Her tiny, tight body against his had him desperate to kiss her again. Flashes of her half-naked in the rain, completely naked in the mirror had invaded his brain, and he’d used every countermeasure he knew to keep his dick in check.

He was going to hell. But he couldn’t help remembering the feel of her in his arms, naked, brazen. Everything was so wrong in his head.

And then they got to the guard’s house. As soon as he stepped inside, the feeling of safety and warmth invaded every suspicious nook in his mind.

The way Mueen and Ain seemed together warmed his black heart. That the universal feeling of love and honor and new life still pervaded this war-torn country, and it made him feel like anything was possible. That war didn’t, couldn’t, destroy some things.

The food, as promised, was incredible. Especially since his last time in Iraq had seen him eating MREs and whatever the closest airdrop to his firebase had brought. Which had usually been just apples. Ain’s lentils were spicy, yet fragrant with herbs and spices, and her bread was fluffy and chewy.

After the feasting was done, he felt very much a spectator as Ain showed Molly how to grind spices, and Mueen played chess with Jason. Harry leaned against the doorjamb with a glass of hot tea, watching in amusement as Mueen kicked Jason’s ass with his aggressive moves on the board.

Matt pushed aside a hanging bamboo curtain that led to the garden and stepped out into the cool night. The lights from the small house illuminated the garden. Herbs he recognized and a bunch of stuff he didn’t grew in wooden raised beds. Probably where Ain got her seasonings. A raised bed at the end of the enclosure had nothing but flowers along it. A riot of bright jewel-colored blooms covered the whole seven-foot-or-so bed. He was not that into flowers, but even he appreciated the beauty of it. Looked like it took lots of tending to.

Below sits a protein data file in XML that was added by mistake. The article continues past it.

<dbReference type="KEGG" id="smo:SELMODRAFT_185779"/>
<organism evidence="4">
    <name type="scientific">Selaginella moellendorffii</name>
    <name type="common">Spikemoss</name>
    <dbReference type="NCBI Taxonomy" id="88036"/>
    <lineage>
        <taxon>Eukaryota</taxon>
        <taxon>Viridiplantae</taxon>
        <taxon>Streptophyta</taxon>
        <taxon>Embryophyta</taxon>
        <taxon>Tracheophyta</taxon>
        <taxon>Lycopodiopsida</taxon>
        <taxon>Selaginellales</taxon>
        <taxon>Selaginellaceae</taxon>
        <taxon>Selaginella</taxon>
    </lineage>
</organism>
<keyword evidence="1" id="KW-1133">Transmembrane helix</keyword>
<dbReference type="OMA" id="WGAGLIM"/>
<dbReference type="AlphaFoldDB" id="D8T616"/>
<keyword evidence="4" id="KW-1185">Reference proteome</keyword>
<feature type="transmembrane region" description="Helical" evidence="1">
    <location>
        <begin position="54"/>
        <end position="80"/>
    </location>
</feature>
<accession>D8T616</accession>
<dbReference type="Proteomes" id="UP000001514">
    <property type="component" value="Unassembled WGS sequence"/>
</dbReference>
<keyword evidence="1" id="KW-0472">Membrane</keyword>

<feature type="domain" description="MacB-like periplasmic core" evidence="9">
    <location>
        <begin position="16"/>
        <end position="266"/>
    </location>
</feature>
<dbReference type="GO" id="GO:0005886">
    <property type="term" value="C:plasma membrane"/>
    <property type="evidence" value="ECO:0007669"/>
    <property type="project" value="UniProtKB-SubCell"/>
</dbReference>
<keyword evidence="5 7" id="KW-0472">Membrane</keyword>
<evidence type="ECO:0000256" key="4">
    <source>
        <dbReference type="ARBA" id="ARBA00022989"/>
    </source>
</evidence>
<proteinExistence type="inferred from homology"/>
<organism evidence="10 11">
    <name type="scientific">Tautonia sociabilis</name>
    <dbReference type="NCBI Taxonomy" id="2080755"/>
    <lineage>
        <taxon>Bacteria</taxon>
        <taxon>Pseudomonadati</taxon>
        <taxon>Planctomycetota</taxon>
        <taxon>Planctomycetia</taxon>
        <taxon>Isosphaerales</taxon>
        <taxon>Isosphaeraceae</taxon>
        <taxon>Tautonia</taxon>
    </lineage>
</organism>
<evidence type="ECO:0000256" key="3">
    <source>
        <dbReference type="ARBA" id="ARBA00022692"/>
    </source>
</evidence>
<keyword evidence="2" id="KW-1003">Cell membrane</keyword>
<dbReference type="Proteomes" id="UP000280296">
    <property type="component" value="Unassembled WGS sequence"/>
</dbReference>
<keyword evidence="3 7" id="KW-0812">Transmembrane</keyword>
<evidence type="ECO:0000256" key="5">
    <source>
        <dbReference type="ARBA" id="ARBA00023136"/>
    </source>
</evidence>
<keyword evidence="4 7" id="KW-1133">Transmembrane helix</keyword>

In among the stems he saw a small cross. Odd.

He looked back at the house and then peered closer at it. It looked like two sticks of cinnamon tied together. But it was definitely a cross. Not improbable in Iraq, a country with Christians, but he knew this family was Muslim by the prayer mats he’d clocked in their front room as they’d walked through the house. Idly he looked back at the house and then at his watch which had a compass. Yup. The prayer mats had been facing Mecca.

“What are you doing out here?” Harry came up behind him, carrying an extra glass of tea.

He took it and sipped. “Just looking at the plants. They seem to not have any insect enemies here. In my yard these plants would have been eaten in days.”

She laughed quietly. “I know nothing about you. I was just surprised you had a yard, but I don’t know why. Where do you live?”

He took a relaxing breath as he imagined his house near the beach in its quiet neighborhood. He should be back there by now. Maybe he could leave tomorrow. “Hawaii. You?”

“I have a house in Boston, but I’m rarely there.” She turned and looked at the other plants that he’d passed to look at the flowers.

Suddenly he didn’t want to be alone with her. Not here, in a garden at night. It reminded him too much of what he’d done to her at the rehearsal dinner. He took a breath, and immediately Danny’s face invaded his brain. Laughing, eyes closed as he belly-laughed, and as he always did, he spun out in slow motion, leaving nothing but a pink mist of blood and vaporized body parts.

BOOK: Pushing the Limit